In a phone interview Thursday from Orlando, Fla., where Exodus has its headquarters, Mr. Chambers amplified on the views that have stirred so much controversy. He said that virtually every “ex-gay” he has ever met still harbors homosexual cravings, himself included. Mr. Chambers, who left the gay life to marry and have two children, said that gay Christians like himself faced a lifelong spiritual struggle to avoid sin and should not be afraid to admit it.

He said Exodus could no longer condone reparative therapy, which blames homosexuality on emotional scars in childhood and claims to reshape the psyche. And in a theological departure that has caused the sharpest reaction from conservative pastors, Mr. Chambers said he believed that those who persist in homosexual behavior could still be saved by Christ and go to heaven.

Only a few years ago, Mr. Chambers was featured in advertisements along with his wife, Leslie, saying, “Change is possible.” But now, he said in the interview, “Exodus needs to move beyond that slogan.”

Chambers told National Public Radio:

“I believe we’ve been hypocritical. I believe that we have looked at the issue of same-sex attraction differently than we look at anything else.”

In an interview with The Atlantic Chambers said:

“… by no means does being part of Exodus mean we don’t still struggle or feel tempted. It’s a very real part of the lives we lead. Our goal isn’t to snap our fingers and pretend those struggles don’t exist.”

Chambers is paying a steep price for his honesty. He has been attacked by dead enders and extremists on the right, and several ministries have left the Exodus network, according to Ex-Gay Watch editor David Roberts.

Robert Gagnon, the long-winded zealot from Pittsburgh Theological Seminary called for Chambers to resign: “My greatest concern has to do with Alan’s repeated assurances to homosexually active ‘gay Christians’ that they will be with him in heaven.”

Parents and Friends of Ex-Gays (PFOX) president Qreg Quinlan told the New York Times: “I think Mr. Chambers is tired of his own personal struggles, so he’s making excuses for them by making sweeping generalizations about others.”

The truth is, Alan Chambers has grown up and finally become a man. I still vehemently disagree with him on most issues and would like to see Exodus fold. There is no more need for the existence of Exodus than there is for black face theater. The very essence of this anachronistic group is insulting and demeaning to LGBT people and their families. I also believe that Exodus should apologize for harming people with their lies and begin to offer financial compensation to those who were led to the organization through misleading advertising campaigns.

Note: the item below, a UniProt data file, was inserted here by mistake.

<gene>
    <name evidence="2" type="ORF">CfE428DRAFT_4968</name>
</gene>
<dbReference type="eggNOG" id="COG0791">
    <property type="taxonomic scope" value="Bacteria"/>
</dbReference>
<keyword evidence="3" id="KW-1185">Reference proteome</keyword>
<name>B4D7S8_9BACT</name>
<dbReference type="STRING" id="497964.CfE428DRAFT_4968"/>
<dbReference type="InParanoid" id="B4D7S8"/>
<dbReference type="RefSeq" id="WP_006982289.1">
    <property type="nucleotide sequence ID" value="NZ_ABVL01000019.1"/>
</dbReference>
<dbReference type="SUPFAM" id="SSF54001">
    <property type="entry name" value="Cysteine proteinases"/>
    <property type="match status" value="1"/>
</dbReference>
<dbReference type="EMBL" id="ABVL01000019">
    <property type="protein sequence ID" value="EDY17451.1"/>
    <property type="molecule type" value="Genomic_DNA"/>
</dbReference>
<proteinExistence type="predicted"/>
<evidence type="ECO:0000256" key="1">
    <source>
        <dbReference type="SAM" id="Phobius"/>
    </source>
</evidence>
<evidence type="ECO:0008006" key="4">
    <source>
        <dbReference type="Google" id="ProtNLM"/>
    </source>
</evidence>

However, Chambers does deserve credit for going out on a limb and taking hits from his bombastic base. His newfound honesty may cost him his livelihood and has made him powerful enemies. It would have been easier for Chambers if he had kept playing politics and cashed the checks at the bank. Instead, he risked it all. In this instance, he demonstrated personal integrity by shouldering the responsibility and taking the criticism that comes with rocking the boat.

Many people have asked me this week: “Do you trust Alan Chambers latest move and is it sincere?”

I can’t answer whether he is sincere, but I can say that what he said is irrevocable. Chambers admitted that one’s sexual orientation couldn’t be changed and did so on the largest stage imaginable. After speaking to the AP and the New York Times, there is simply no going back to business as usual for Chambers without decimating his credibility and character. He and Exodus have to live with the consequences of what he told the media. The days of Chambers playing it both ways and engaging in semantic back flips are over. (And if not, he risks looking like a flake and becoming a permanent punch line)

Truth Wins Out recognizes Chambers’ recent courage and we understand the ferocity of the fire he is taking from his “friends.” Becoming a man is never easy, but Chambers couldn’t live in Neverland forever. Make no mistake about it, Chambers flirtation with facts has created a brand new day and everything has changed in the “ex-gay” industry.